Frequently Asked Questions
You could distribute your work on the internet, sure --- but then there's the ecological cost of making a MacBook, and the fact that no one will read you.
-- Chad Harbach, n+1 #6, Winter 2008
When will your books be published?
Some time ago, I "finished" writing another novel. I had been working on that novel for six years (not every day, but I was working on it). So a few days later I was in the pub with a few friends and I said, "Oh, by the way, I finished writing another novel." I told them the title was The Weighting Game. My friends said, "Hey! Wow! That's great. Is it going to be published?" I wish I could say, "Yes! Of course, it'll be coming out this fall." Unfortunately, since I have not bothered to look for an agent or a publisher (yet), when I "finish" a book it goes on the shelf with all the other books I've written.
Why not get an agent or a publisher?
Good question. In principle, I'm not opposed to doing either of those things. I write, so naturally I wouldn't mind it if people actually had an opportunity to read what I wrote. In the publishing world (a world I don't know much about yet) it's customary to submit one's books to publishers, or to let one's agent do the submitting for one for a cut of what ever money is made off the publication of the book.
I'm pretty optimistic about the publishing world. Things aren't so bad. Writers are still writing good books and publishers are still publishing them. I started writing books because I love to read and I decided I wanted to know more about how making a novel works. What's the process? What's invovled? Just how hard is it?
Self publishing? Why not just put my books on the web?
Like Chad Harbach said (the quote above) no one will read me if I just post my stuff on the web. Bypassing the gatekeepers is like putting your finger in the pie before it's served.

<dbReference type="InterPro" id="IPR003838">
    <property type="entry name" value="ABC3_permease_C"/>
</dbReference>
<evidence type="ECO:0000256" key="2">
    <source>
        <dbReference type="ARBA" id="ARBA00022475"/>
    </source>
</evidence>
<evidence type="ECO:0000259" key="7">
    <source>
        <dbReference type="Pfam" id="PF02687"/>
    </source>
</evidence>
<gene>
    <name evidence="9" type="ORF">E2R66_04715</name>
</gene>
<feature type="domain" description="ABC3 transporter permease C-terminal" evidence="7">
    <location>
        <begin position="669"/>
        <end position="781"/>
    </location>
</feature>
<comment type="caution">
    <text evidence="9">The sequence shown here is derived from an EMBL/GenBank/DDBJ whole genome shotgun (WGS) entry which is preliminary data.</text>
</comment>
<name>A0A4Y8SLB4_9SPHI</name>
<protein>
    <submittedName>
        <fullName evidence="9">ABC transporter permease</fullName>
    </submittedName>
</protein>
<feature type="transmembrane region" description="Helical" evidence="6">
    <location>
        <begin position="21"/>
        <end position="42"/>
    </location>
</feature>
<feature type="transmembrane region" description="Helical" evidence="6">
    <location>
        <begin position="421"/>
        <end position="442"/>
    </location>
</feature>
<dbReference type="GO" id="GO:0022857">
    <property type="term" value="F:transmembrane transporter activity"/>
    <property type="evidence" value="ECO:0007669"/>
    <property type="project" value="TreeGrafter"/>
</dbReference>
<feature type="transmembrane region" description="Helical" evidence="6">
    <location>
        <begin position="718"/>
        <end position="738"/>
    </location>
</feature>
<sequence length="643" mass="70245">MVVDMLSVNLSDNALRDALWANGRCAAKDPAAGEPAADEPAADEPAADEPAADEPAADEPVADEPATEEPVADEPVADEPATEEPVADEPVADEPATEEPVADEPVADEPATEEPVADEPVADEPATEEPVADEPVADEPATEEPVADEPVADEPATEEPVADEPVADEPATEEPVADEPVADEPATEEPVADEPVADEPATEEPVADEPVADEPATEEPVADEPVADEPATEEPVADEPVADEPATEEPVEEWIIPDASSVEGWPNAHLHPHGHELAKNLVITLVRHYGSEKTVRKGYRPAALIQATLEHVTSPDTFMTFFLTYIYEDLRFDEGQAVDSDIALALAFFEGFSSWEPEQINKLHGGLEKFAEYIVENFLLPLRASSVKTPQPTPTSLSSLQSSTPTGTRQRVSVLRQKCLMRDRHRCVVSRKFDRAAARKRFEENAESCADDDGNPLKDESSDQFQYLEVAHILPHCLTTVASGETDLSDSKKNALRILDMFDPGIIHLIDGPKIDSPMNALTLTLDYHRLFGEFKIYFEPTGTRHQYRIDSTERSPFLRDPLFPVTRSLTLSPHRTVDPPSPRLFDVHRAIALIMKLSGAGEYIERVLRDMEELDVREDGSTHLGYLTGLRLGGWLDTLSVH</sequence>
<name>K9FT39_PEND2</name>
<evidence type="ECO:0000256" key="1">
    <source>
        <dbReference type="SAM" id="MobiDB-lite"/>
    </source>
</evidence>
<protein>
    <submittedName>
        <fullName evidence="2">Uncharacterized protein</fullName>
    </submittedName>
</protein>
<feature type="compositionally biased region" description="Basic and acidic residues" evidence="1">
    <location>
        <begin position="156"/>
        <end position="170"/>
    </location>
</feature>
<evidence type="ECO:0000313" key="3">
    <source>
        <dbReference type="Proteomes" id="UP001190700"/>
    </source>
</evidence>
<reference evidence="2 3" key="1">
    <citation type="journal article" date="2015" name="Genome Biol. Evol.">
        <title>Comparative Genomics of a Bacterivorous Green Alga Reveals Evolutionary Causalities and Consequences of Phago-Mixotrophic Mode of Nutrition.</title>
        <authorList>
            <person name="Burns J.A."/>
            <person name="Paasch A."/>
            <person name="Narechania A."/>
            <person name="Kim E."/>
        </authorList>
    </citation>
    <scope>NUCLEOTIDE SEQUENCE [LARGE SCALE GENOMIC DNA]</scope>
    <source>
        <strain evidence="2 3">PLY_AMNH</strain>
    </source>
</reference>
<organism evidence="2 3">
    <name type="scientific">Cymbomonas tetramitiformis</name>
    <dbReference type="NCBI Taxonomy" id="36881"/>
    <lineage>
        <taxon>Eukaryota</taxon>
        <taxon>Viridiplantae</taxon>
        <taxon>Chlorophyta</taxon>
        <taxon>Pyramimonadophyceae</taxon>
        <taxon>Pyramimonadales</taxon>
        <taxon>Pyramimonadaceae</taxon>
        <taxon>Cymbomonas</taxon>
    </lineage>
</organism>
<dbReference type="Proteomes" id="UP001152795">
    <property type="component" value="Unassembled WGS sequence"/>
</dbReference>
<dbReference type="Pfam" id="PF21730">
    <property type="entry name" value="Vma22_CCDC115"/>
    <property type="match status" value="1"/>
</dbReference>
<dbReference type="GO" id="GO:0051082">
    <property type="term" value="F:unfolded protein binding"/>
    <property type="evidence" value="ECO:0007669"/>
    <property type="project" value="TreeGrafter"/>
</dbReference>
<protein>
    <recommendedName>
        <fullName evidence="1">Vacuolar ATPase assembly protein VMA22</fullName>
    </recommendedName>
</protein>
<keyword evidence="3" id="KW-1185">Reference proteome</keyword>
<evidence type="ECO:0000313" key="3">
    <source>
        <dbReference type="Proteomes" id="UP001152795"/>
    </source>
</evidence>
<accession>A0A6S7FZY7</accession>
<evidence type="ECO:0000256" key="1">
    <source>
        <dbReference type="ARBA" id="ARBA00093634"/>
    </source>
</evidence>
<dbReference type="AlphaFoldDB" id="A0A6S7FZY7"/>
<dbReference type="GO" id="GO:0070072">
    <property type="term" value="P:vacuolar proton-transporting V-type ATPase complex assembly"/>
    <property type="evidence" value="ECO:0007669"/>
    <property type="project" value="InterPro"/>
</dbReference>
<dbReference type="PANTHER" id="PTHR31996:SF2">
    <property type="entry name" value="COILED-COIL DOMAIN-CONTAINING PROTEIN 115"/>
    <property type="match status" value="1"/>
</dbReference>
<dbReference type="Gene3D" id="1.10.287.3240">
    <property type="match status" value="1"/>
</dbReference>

Self publishing (novels, at least) is looked down upon. Probably because there are a lot of folks out there that don't write so well, but yet feel they have something they want to say and so write it down and then have an uncontrolable urge to inflict their work on the world. I've read my share of bad novels in my life time. Not all of them were self-published. Getting your book published is no guarantee that it isn't crap.
Writing a book is slow, hard work. The easy part is sitting down and banging out a rough draft. Actually, that the best part of the process. Sitting down each morning and typing whatever comes into your head. Hey, I've done NaNoWriMo a few times; I know how to crank out the words. But cranking out words is just the beginning. The first step in a process that will take months, sometimes years to complete.
Working with a publisher actually helps improve a book. The editor that takes charge of your novel will have excellent critical feedback that will make your book better. Proofreaders are golden. I've spent so much time, painstakingly going through each of my manuscripts looking for typos and no matter how many times I read through the typescript, I find more mistakes. It's uncanny!
Self publishing skips an important part of the process. The part where people who have some expertise with fiction, read your work and critique it and help make it better. That's why I'm not eager to self publish.
That being said, I am interested in the Internet and using the new technology for reading. As someone who reads (and thinks reading is way more important than writing) I like having ready access to quality literature at the click of a mouse or the tap of a finger. So I've got one project that I'm putting on my web site: Into the Labyrinth. It's a choose-your-own-adventure-style book that I am always adding chapters to. I'll also be self publishing a paperback version of that book for people that still like paper (and I still prefer a real paper book to reading on a screen, though reading on a screen, now that I have an iPod is not half-bad).
Why haven't I submitted anything yet?
Superstition, mainly. I'm primarily interested in writing and learning and getting better at what I do. I'm afraid that if I submit something that it just might get accepted and that would ruin me. Here's something from a Paris Review interview with J.P. Donleavy:
Yes. I used to declare it openly to everybody when I was totally unpublished. The first thing anyone asks you in America is: What have you published? I'd published nothing (laughs) but I used to declare quite openly who I was, what I was. I had incredible nerve. What happens, I think, with a heavy, feverish desire is that the imagination will supply for that desire an impetus so that it can be carried out. Your imagination drives you with this burning fever. You're looking for some one person out there somewhere who will one day hear your voice and suddenly write back. After you're a published and accepted author, you don't have this as an energy anymore.
I don't want to lose the energy.